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Re: The chilling truth about cold horsepower

From: "S. Hieber" <shieber at yahoo_com>

Thank you Jerry and Bill for taking the time to look into
this problem of mine more deeply.

Unfortunately, even as I read through your thoughtful replies, the problem is not resolved. A BTU/hr. is a unit of Power, as are HP and Tons Refrigeration. And with airconditoners, the rated BTU/hr of cooling capacity is much *greater* than the rated BTU/hr of energy input. You can leave HP out of it and just use the watts rating for energy input and the BTU/hr rating for cooling capacity.

For example a 610 watt air conditioner is rated for 6000 BTU/hr cooling capacity. 610 watts=2077 BTU/hr yields 6000 BTU/hr cooling capacity. Does this not seem odd?

There is something I am obviously missing here, but I'll be darned if I can figure it out, so far. I'm checking this further. I'll let you know what I find out.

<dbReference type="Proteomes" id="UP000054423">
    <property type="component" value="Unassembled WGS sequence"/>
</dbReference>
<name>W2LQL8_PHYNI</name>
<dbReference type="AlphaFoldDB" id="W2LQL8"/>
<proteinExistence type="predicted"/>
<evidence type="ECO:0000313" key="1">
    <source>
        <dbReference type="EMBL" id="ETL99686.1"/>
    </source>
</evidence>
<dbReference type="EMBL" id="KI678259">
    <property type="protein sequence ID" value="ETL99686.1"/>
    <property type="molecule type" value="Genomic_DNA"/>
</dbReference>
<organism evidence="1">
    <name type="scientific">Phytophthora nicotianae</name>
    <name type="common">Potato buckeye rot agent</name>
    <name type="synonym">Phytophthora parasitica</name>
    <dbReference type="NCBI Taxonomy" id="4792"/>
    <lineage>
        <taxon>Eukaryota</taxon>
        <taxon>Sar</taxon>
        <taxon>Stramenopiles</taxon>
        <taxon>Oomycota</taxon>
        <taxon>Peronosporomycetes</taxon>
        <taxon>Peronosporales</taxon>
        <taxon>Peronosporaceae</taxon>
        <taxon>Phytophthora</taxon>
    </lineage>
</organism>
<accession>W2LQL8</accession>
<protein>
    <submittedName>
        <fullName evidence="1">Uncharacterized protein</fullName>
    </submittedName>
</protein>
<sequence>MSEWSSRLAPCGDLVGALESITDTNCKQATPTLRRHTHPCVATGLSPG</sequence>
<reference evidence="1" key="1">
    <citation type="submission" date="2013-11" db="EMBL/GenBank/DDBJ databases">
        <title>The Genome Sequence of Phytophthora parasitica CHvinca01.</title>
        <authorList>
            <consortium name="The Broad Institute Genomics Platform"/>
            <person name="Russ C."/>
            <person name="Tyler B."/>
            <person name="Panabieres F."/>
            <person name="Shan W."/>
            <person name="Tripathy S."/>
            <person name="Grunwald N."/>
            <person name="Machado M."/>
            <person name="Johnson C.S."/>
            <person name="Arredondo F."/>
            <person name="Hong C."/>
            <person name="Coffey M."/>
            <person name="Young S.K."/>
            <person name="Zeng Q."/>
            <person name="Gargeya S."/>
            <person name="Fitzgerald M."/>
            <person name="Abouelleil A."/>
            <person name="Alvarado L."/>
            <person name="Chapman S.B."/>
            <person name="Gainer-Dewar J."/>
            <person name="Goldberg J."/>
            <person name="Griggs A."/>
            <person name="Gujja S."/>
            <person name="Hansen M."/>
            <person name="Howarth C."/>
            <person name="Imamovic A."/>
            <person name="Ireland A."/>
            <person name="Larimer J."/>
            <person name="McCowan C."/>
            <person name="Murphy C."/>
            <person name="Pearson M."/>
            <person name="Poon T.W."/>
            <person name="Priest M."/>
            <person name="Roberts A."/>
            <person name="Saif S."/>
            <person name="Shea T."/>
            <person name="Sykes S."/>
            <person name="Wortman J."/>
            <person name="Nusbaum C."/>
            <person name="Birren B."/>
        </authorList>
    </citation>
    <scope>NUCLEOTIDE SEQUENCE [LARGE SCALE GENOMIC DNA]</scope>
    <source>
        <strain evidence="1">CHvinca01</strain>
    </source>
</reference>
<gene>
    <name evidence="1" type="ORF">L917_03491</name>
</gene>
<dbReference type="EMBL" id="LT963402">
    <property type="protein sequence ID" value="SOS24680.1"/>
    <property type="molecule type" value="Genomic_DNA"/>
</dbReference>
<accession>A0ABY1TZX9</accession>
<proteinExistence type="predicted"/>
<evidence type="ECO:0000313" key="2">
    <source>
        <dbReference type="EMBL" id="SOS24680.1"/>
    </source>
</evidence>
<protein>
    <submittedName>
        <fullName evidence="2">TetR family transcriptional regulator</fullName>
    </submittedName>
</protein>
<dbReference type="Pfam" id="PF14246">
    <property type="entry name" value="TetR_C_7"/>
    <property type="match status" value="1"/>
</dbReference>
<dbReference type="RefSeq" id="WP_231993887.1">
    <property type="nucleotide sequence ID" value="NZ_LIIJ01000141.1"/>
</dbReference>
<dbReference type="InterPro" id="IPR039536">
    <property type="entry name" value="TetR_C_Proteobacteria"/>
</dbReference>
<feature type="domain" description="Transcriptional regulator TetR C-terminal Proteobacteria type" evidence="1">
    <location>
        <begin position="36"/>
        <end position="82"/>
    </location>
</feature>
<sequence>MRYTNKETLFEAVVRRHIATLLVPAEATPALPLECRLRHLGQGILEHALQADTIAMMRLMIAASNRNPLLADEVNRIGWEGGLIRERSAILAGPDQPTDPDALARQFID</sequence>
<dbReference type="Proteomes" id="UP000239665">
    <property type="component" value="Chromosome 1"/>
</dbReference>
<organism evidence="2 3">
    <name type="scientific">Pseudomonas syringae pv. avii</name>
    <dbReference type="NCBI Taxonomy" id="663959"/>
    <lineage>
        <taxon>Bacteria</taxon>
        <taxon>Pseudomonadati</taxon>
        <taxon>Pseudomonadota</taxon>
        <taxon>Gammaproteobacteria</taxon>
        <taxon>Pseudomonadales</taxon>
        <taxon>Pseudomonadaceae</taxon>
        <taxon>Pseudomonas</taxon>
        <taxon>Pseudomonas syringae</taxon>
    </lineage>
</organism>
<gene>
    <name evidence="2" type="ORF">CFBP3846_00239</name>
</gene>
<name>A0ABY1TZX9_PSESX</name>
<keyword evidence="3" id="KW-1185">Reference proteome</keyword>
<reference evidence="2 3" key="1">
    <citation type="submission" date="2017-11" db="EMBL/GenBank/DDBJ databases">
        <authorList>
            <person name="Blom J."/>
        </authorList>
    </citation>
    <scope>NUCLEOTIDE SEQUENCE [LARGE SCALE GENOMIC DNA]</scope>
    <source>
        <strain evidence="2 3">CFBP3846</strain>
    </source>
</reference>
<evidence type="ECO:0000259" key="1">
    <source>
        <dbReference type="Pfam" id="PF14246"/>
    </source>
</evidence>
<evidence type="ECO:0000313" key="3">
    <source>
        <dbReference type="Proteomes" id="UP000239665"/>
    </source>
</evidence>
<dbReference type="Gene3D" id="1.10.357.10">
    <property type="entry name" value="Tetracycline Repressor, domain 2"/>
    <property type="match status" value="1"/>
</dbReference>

If you are converting electricity into heat, as with an electrical heater, then the energy put in must equal the energy out. But when you are cooling, you are not doing the opposite. Instead, you are transporting heat out of the room, not producing "cold". When I was a graduate student I had to rear my research animals (preying mantids) in an unheated room, and I had to rig up my own system of temperature control. I had two thermostats, one controlling a 15 ampere heater and another one controlling a 10 ampere air conditioner window unit. I adjusted the thermostats to be quite close in their settings so that the temperature was held within a narrow range. I always worried what would happen if I adjusted too closely and the heater started fighting the air conditioner. I figured that the heater, being of greater ampereage , would win out over the air conditioner. One day it happened, and I was surprised to find that the air conditioner was prevailing, fortunately for my mantids. The way I finally figured it was that the air conditioner was transporting heat out of the room, rather than making "cold" in some process equivalent to a heater making heat.
Paul Krombholz in steamy central Mississippi